Australian first: NSW floodplain harvesting policy unveiled

Huge majority of on-farm storages unmetered

LiDAR technology is being used to estimate the volume of floodplain harvesting captured in water storages in the Northern Basin. Photo: NSW Government

LiDAR technology is being used to estimate the volume of floodplain harvesting captured in water storages in the Northern Basin. Photo: NSW Government


Unmanaged Northern Basin floodplain harvesting has negatively affected Indigenous and downstream communities, acknowledges new policy.


SWEEPING change that will affect the NSW owners of 92 per cent of on-farm water storages in the Murray Darling Basin's Northern Basin has been revealed by Water Minister Melinda Pavey.

The Floodplain Harvesting Measurement Policy, dated July this year, sets out a pathway for measuring, monitoring and licensing water captured during flood events in large on-farm storages.

"The lingering drought and concerns over fish deaths have all highlighted the need for a rigorous and accurate measurement policy for NSW," said Ms Pavey.

"This is the last form of water take to be regulated in NSW and the development of a measurement policy is an historic turning point for our water management system."

The government now believes water privately captured during flood events constitutes as much as 35 per cent of the overall surface take in the Northern Basin and the policy is an attempt to more equitably manage flood water.

It says unmanaged floodplain harvesting has "had significant cumulative negative impacts on Aboriginal culture and traditional practices, non-irrigated agricultural production, downstream communities and provision of ecological services".

All water storages fed by floodplain harvesting with a capacity of more than 1000 megalitres must be metered by July 1 next year and smaller storages by July 1, 2022.

Storages historically used less frequently than one in seven years "as determined by the minister" must have meters "that meets the minister's specifications".

The "minister" is defined as "a delegated authority body acting on behalf of the Minister for Water".

NSW will become the first Australian state to measure and licence privately impounded floodwaters that otherwise would have flowed downstream in the rivers of the Murray Darling system.

"This policy should provide a framework for other states to align with the same standards in management, compliance and transparency that NSW has worked so hard to achieve," Ms Pavey said on Thursday.

The policy was produced by the behemoth Department of Planning, Industry and Environment.

The policy's introduction insists sound policy and regulatory framework must be applied to the Northern Basin to ensure the future security of water access for all water users in the Murray-Darling Basin.

Among the policy's aims is to ensure a fair share of water for Aboriginal and First Nations peoples, for downstream users and to protect the environment and the health of river systems throughout the Murray-Darling Basin, it said.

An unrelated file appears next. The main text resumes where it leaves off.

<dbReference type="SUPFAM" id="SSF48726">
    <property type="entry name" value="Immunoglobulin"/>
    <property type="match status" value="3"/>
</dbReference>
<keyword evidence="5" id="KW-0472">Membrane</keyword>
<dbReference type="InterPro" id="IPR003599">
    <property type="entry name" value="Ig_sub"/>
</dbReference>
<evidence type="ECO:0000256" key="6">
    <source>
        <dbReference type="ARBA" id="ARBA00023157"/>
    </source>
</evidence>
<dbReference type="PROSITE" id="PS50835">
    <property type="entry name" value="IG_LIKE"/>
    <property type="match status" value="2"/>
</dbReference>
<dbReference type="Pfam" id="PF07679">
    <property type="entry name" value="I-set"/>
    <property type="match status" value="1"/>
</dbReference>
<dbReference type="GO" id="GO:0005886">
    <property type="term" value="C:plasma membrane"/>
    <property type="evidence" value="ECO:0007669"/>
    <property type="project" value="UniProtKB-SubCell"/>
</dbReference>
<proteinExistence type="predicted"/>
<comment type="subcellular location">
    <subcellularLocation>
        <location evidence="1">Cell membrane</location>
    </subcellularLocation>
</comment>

"The NSW government acknowledges that water harvested from floodplains has become crucially important to the irrigation industry in the Northern Basin and that irrigated agricultural production contributes a substantial component of the northern NSW economy," the document said.

Now all floodplain harvested water directly used or collected and impounded in on-farm storages will be measured.

Farmers will pay for meters to be installed by a certified installer and telemetry meters will feed near real-time information directly to the Natural Resources Access Regulator.

These meters will be calibrated against on-farm Australian Height Datum benchmarks.

Qualified surveyors will have to verify the installation and calibration of any existing on-farm storage benchmarks to ensure benchmarks meet department guidelines.

The policy document said its objectives are to ensure:

  • metering equipment fitted to on-farm storages, pipes and pumps are reliable, accurate and tamper-evident.
  • measurement requirements are practical, cost effective and can be implemented effectively and safely.
  • measurement data is readily available to inform farming decisions and landholder calculations of take, as well as monitoring and evaluation programs.
  • measurement requirements generate enough data to trigger an investigation into non-compliance.

It went further, claiming the policy would help ensure landholders remained within their floodplain harvesting access licence limits, overall take was maintained within statutory water limits and . fairness and equity for water users and the environment in the Basin was improved.

It declared on-farm storage as any dam, surge or field where floodplain harvested water is stored outside a floodplain harvesting measurement period.

The policy states "Only duly qualified persons that have undertaken the 'certified storage meter installer and validator' course run by a registered training organisation are permitted to install storage meters that meet the minister's specifications, apply tamper-evident seals and verify the installation of existing storage meters."

The "duly qualified person" will have committed an offence if they do not report faulty equipment or belief the equipment has been tampered with.

Suspicious activity must be reported to the NRAR.

The document said given the time-sensitive nature of floodplain harvesting events and the often large quantity of water taken in an event, the NRAR must have data in near-real time so it can act on any potential compliance cases before it is "too late" (that is, when the floodplain harvesting event has already passed).

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